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Medical Bill Negotiators Decry Price Obscurity

November 28, 2016

Transparency of health care prices is a necessity for patients to choose the best value for their medical care, experts say.

Lack of transparency in health care prices routinely forces patients to pay more for health care than providers and insurers require, according to advocates who negotiate discounts for self-pay patients.

Slightly more than half of all patients ask their providers how much their services cost, and most patients are confused about the responsibility they share with insurers to pay for their health care, a new survey states.

“The majority of respondents (67 percent) reported that patients do not understand their payment responsibility versus their insurance provider’s responsibility,” according to a survey conducted by Navicure in August and released in October. Navicure is a health care claims and data analysis company.

“Further, 42 percent of respondents noted that estimating prices for services represents another top barrier,” and 56 percent ask how much treatment cost, the survey results state.

One team of health care financial advisors and advocates, The Karis Group, says it expects to help self-pay patients who are members of health care sharing ministries (HCSMs) achieve savings of $30 million in 2016.

HCSM members represent approximately 625,000 of the country’s 27.3 million people who lack health insurance despite the Affordable Care Act’s (ACA) tax penalty for going uninsured and the expansion of Medicaid under ACA in 32 states. The law exempts HCSM members, who help pay for each other’s health care costs for religious reasons, from the tax penalty.

Whereas self-pay patients and HCSM members obtain prices directly from their providers, insured patients typically find out health care prices after providers have billed patients’ insurance companies.

Price Obscurity ‘Immoral’

The Karis Group helps patients close the gap between what health care providers charge insurance companies and the usually much-higher amount providers charge patients out-of-pocket for the same procedure.

Tony Dale, founder and chairman of the board of The Karis Group, says he has spent years negotiating lower health care costs for patients who “are purely self-pay, those who belong to health care expense sharing cooperatives, [and] those with limited medical benefits and a high deductible.”

Dale says the lack of health care price transparency is not merely inconvenient, it’s wrong.

“Medical pricing is so incredibly obscure, it’s beyond ridiculous,” Dale said. “It’s actually immoral.”

Provider-Insurer Price Gaps

Dale says Karis once negotiated an 85 percent discount for a pregnant woman whom a hospital was going to bill $20,000.

“We called the hospital, and we explained who we were and that we were acting on the patient’s behalf and would be willing to help the patient assure [the hospital that she] would pay this before the baby was due,” Dale said. “They told us if we paid before the delivery, they would accept $2,900.”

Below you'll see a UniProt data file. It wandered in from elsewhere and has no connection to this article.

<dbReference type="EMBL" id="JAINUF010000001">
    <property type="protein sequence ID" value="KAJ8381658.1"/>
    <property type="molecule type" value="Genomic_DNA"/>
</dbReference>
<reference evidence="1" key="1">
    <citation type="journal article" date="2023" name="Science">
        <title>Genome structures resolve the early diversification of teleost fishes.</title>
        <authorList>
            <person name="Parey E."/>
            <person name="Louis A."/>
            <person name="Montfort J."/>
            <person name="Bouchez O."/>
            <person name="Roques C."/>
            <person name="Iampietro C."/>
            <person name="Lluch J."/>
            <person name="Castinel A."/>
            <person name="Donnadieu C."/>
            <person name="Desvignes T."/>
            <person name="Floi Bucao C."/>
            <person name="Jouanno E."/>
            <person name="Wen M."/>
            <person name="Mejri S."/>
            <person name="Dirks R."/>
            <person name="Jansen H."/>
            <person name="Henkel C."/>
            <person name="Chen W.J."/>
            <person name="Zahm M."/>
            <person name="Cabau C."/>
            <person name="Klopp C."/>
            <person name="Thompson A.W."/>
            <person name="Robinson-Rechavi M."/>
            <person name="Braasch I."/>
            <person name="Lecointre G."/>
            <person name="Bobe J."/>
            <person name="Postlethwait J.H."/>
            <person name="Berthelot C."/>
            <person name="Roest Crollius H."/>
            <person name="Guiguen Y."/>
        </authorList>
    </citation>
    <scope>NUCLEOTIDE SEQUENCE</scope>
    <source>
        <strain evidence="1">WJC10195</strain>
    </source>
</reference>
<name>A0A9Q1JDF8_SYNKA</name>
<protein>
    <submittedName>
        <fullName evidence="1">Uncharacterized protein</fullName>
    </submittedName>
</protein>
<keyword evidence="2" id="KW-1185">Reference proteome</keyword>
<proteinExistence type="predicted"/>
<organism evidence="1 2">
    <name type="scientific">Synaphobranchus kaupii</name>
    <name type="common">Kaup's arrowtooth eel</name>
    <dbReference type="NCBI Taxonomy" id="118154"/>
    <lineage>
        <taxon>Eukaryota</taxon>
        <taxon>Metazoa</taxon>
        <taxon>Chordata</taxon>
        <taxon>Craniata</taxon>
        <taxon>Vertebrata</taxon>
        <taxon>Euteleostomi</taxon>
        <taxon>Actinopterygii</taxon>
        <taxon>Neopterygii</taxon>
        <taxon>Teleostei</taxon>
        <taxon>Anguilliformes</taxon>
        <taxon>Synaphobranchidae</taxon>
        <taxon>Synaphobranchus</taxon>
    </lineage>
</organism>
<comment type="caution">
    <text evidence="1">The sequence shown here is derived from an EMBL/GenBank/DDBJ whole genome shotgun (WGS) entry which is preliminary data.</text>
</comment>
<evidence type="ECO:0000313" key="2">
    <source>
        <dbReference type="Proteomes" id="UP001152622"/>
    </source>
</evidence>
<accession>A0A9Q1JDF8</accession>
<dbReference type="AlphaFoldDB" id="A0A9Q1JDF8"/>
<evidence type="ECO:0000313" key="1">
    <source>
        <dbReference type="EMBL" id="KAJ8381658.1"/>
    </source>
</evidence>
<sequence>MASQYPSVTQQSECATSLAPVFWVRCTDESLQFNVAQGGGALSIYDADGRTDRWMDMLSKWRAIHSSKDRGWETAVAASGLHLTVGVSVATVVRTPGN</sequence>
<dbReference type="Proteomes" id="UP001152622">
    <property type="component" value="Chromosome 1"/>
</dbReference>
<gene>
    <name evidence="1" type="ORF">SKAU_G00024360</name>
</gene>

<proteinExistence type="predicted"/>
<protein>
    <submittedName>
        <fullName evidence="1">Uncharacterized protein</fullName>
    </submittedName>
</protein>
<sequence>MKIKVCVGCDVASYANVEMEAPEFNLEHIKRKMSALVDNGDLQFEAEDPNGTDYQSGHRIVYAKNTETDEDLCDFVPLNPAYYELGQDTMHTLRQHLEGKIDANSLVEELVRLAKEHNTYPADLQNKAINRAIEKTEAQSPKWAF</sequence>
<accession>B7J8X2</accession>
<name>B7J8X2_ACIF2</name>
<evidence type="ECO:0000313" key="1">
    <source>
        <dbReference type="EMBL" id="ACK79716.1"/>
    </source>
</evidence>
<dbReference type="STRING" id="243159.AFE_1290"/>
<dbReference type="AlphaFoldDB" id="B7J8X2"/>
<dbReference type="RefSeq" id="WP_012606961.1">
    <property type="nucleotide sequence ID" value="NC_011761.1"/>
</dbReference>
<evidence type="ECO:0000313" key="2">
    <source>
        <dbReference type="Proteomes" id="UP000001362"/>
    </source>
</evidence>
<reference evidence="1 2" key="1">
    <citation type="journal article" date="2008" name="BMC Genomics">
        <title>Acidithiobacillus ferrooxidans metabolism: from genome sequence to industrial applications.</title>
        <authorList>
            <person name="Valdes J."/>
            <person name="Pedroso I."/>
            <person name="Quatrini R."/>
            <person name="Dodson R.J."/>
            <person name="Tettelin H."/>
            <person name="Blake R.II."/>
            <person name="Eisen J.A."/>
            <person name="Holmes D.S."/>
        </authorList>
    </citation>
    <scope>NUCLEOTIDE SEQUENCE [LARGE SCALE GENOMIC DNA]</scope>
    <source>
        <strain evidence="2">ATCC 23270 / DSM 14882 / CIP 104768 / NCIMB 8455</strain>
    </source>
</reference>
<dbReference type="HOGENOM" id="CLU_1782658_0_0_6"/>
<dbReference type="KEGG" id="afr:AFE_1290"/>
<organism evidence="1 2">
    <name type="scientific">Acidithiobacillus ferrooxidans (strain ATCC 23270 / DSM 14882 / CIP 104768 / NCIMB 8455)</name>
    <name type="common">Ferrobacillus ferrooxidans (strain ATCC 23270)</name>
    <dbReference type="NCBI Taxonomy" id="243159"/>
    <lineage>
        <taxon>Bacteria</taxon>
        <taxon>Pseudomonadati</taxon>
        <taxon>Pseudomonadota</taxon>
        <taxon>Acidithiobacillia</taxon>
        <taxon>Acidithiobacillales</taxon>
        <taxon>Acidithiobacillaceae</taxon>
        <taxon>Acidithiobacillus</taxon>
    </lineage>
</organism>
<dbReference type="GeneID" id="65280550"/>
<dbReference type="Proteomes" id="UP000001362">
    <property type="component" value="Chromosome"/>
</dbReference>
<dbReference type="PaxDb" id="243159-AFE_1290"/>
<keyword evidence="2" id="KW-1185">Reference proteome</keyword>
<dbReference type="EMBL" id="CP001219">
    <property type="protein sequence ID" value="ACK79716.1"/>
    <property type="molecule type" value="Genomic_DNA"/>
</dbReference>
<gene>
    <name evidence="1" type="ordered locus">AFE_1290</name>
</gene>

Obscurity of health care prices can result in providers and insurers gouging patients, Dale says.

“The general public is being completely cheated in what goes on,” Dale said. “It’s in everyone’s benefit except the consumer to have prices obscure. The insurance company would rather make its 15 percent profit on a $1,000 policy than it would a $300 policy.”

Insurance Inflation

Sean Parnell, author of The Self-Pay Patient: Affordable Healthcare Choices in the Age of Obamacare and president of the public policy consulting firm Impact Policy Management, says the health insurance reimbursement approach systemically raises prices for patients and physicians alike.

“The administrative costs associated with processing insurance claims and medical bills are enormous, turning what should be a $50 or $60 visit to a primary care physician into a $200 charge that the insurer will pay $100 for,” Parnell said.

Parnell says restoring more direct-pay relationships between doctors and patients would reduce health care costs more effectively than insurance reform or government transparency mandates.

“Greater price transparency won’t actually make much difference so long as most health care is paid by third parties like insurers and employers or if it’s the government mandating some form of transparency,” Parnell said.

Clearer price information would empower patients to make health care decisions reflecting their own values, Parnell says.

“For self-pay patients who are footing the bill directly, even if they’re being reimbursed by an insurer or another entity, like a health care sharing ministry, greater price transparency will provide patients the missing piece of the puzzle needed to be cost-conscious health care buyers obtaining real value based on their preferences, not those of bureaucrats,” Parnell said.

Ben Johnson (therightswriter@gmail.com) writes from Stockport, Ohio.

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Author
Ben Johnson (therightswriter@gmail.com) writes from Stockport, Ohio.